Seen on these playlists
I—a habitual writer of sequences, and particularly of untitled prose poem sequences—have been trying to write an Individual Poem. I’m interested in the single moment, but I distrust it. So I met myself halfway in this playlist and looked for prose poems with titles, whose main unit was the punctuated sentence. We start with Yona Harvey’s “Q.," whose sentences catch Harvey’s wonderful & particular rhythm, and with Ashley Toliver’s exquisite emotional miniature, “Housekeeping.” But, as usually happens when I write with constraints, they crack a bit by the end. In Jenny Xie’s haibun “Corfu” we see how a line break differently holds tension from the sentence, and in Trace Peterson’s funny and whip-smart HRT poem “The Valleys are so Lush and Steep” the propulsive energy of the sentence travels across each section break. Each of these poems find potential in the focused attention to the texture of their language that a prose form provides.View playlist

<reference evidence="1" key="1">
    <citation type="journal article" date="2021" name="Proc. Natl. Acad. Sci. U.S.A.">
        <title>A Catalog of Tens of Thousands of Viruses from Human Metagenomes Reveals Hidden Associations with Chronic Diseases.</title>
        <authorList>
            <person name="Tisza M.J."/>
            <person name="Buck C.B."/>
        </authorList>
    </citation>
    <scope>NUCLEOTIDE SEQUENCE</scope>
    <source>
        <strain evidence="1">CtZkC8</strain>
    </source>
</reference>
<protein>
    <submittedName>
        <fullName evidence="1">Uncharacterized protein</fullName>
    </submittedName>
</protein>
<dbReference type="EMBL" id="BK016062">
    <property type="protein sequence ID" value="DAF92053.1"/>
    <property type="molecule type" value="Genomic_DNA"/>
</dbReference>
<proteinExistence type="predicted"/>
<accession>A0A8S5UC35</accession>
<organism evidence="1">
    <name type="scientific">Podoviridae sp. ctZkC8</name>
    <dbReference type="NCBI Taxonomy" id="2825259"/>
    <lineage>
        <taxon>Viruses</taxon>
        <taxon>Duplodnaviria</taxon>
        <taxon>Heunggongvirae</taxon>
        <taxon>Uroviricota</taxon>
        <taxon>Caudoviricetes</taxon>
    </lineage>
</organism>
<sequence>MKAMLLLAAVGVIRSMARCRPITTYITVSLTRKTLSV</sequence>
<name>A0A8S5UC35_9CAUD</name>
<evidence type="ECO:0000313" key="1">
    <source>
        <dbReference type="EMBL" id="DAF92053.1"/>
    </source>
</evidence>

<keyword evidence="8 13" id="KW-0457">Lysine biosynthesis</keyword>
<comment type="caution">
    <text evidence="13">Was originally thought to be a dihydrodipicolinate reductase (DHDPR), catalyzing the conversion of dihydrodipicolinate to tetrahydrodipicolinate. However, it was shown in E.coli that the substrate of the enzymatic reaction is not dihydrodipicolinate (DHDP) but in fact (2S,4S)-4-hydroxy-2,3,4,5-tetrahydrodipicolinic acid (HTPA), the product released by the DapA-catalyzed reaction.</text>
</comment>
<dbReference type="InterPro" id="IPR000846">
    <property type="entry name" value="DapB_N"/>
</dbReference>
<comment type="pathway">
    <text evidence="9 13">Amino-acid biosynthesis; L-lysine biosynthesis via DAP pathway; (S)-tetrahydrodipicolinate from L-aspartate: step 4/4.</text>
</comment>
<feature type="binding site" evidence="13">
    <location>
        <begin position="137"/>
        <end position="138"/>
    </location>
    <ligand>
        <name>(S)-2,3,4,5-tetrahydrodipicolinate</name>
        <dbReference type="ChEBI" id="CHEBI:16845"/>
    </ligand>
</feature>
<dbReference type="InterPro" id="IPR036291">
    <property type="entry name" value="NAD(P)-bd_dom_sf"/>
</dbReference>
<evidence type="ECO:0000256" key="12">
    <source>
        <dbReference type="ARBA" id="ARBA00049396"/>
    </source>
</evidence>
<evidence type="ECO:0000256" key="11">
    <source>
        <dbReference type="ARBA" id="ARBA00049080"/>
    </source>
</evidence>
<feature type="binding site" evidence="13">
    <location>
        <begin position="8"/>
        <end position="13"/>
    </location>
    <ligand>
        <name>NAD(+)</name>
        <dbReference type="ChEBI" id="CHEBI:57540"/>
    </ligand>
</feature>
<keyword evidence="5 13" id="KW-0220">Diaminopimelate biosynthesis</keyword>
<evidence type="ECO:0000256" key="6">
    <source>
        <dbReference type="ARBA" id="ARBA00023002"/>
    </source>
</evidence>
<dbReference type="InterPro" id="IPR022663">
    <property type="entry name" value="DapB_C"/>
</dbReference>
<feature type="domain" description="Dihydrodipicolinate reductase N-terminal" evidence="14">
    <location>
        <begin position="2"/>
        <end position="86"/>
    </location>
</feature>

HOUSEKEEPINGUnder enormous strictures the salt hinges, becomes a fold. Underneath the canopy I dressed in white like stitches were anathema to waking. A hush at the collar makes binding notes. You smear the water. Past the pointed periphery, out past the lake notes miming the subject. I stand up straight like a clasp on the light boards, catching favor. In the daytime, nothing lingers. Pull all the maps inside.